11. 11. Music is predictable, structured, and organized–and our brain likes it! Music often has a predictable steady beat, organized phrases, and a structured form. If you think of most country/folk/pop/rock songs you know, they’re often organized with a versechorus structure. They’re organized in a way that we like and enjoy listening to over and over again. Even sound waves that make up a single tone or an entire chord are organized in mathematical ratios–and our brains really like this predictability and structure. Music is non-invasive, safe and motivating. We can’t forget that most people really enjoy music. This is not the most important reason why music works in therapy, but it’s the icing on the cake.
    12. 12. Do you have a loved one, friend or family member, who has been diagnosed with suspected Alzheimer’s disease or other dementia? If so, this recorded program is a must. Doctors have known for years that patients with Alzheimer's and other dementias, respond powerfully to the music of the “courting years.” Even when the patient no longer recognizes family members and friends, they can still hear the familiar music of their courting years and recognize it, sometimes sing along, but always they derive pleasure from the experience when others opportunities for pleasure have disappeared.
    13. 13. Dynamic Emotional and Neural Responses to Music Depend on Performance Expression and Listener Experience
    14. 14. Limbic and paralimbic brain areas responded to the expressive dynamics of human music performance, and both emotion and reward related activations during music listening were dependent upon musical training. Moreover, dynamic changes in timing predicted ratings of emotional arousal, as well as realtime changes in neural activity.
    15. 15. BOLD signal changes correlated with expressive timing fluctuations in cortical and subcortical motor areas consistent with pulse perception, and in a network consistent with the human mirror neuron system. These findings show that expressive music performance evokes emotion and reward related neural activations, and that music's affective impact on the brains of listeners is altered by musical training. Our observations are consistent with the idea that music performance evokes an emotional response through a form of empathy that is based, at least in part, on the perception of movement and on violations of pulse-based temporal expectancies.
    16. 16. Dynamic Emotional and Neural Responses to Music Depend on Performance E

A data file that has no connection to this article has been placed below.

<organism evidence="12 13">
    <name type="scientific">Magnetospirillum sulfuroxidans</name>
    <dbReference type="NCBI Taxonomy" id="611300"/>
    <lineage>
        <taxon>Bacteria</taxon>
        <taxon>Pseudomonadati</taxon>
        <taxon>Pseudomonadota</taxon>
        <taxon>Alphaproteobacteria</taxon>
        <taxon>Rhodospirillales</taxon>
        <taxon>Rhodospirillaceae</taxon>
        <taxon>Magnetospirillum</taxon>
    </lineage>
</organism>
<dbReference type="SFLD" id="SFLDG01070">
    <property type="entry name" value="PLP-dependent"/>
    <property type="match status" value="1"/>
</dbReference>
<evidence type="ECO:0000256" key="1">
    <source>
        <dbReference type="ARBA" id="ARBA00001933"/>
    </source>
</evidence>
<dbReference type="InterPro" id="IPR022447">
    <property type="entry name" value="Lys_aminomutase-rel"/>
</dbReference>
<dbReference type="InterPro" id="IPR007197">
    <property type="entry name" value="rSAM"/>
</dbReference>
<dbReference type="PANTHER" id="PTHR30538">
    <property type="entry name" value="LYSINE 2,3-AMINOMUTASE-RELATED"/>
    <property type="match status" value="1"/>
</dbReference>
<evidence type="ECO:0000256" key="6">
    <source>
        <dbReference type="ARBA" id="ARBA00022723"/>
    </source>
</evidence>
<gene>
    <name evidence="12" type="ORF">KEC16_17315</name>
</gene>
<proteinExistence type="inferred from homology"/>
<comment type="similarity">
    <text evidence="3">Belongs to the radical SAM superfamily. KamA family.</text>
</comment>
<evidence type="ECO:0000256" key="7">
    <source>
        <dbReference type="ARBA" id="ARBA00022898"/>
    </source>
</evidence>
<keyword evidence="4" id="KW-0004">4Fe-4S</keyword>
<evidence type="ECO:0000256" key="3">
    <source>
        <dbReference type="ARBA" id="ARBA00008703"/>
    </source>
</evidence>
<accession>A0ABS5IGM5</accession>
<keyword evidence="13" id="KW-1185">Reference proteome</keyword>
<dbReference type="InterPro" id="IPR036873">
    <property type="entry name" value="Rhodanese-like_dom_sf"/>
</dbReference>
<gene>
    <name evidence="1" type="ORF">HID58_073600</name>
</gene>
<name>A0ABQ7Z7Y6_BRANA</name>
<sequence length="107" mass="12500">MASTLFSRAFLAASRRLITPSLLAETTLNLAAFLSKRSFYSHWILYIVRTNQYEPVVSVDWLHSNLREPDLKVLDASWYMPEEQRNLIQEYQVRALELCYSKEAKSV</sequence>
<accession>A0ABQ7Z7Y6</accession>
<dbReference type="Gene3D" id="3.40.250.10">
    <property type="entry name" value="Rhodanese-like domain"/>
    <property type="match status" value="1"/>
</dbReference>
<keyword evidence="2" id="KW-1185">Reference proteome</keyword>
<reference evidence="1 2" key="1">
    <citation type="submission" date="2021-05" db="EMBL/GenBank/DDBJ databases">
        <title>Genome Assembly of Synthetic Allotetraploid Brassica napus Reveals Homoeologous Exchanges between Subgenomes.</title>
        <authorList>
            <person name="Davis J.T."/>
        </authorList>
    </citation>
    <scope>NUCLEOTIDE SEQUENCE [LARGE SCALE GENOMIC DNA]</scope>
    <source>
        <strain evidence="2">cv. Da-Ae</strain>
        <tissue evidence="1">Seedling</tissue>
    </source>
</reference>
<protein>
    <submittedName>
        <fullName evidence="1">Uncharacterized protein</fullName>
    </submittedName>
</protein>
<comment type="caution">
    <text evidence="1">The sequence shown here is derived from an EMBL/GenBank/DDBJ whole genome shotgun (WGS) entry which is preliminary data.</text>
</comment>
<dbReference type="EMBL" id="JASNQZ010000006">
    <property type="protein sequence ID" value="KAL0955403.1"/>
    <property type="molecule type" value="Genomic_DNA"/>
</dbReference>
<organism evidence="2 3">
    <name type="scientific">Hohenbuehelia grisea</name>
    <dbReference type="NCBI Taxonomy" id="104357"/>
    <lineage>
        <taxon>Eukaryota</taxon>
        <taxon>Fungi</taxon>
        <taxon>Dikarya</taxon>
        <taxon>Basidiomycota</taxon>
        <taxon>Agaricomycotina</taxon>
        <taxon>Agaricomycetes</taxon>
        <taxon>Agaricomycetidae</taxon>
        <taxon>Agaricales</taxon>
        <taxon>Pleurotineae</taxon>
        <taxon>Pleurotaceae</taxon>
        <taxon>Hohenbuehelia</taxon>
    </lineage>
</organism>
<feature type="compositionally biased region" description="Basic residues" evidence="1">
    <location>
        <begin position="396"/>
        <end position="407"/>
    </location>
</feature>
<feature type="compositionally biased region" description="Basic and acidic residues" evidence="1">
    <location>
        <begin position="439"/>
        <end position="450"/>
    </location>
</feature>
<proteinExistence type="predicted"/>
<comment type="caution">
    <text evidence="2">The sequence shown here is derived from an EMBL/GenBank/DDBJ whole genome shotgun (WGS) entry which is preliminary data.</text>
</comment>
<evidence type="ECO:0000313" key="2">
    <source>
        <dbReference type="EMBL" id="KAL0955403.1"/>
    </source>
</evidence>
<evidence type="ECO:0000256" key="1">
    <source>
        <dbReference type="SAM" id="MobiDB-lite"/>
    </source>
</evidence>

17. 17. Previous neuroimaging work has revealed the involvement of several brain areas in emotional responses to music, focusing on contrasting musical attributes such as consonant/dissonant, pleasant/unpleasant, and happy/sad. Not surprisingly, areas associated with emotion processing and reward in general are also involved in emotional responding to music. Parahippocampus and precuneus activity were found to increase in response to increasing dissonance of short chord sequences
    18. 18. current research has identified emotion related limbic and paralimbic activations (e.g., amygdala, subcallosal gyrus, ventral anterior cingulate, and parahippocampal gyrus) and reward related activations (in ventral striatum) associated with affective responses to music.
    19. 19. it may be that activity in the motor areas related to rhythm and pulse perception, IFG 47, and dACC relate to temporal expectancy and violations of expectancy and that these violations may evoke emotion through activation of limbic areas such as the amygdala.
    20. 20. current experiment focused on how performance expression influences the dynamic emotional responses to a musical stimulus that unfolds over a period of minutes. An expressive music performance, recorded by a skilled pianist, with natural variations in timing and sound intensity, was used to evoke emotion, and a mechanical performance was used to control for compositional aspects of the stimulus
    21. 21. Insular cortex
    22. 22. In each hemisphere of the mammalian brain the insular cortex (often called insula, insulary cortex or insular lobe) is a portion of the cerebral cortex folded deep within the lateral sulcus (the fissure separating the temporal lobe from the parietal and frontal lobes).
    23. 23. The insulae are believed to be involved in consciousness and play a role in diverse functions usually linked to emotion or the regulation of the body's homeostasis. These functions include perception, motor control, self-awareness, cognitive functioning, and interpersonal experience. In relation to these, it is involved in psychopathology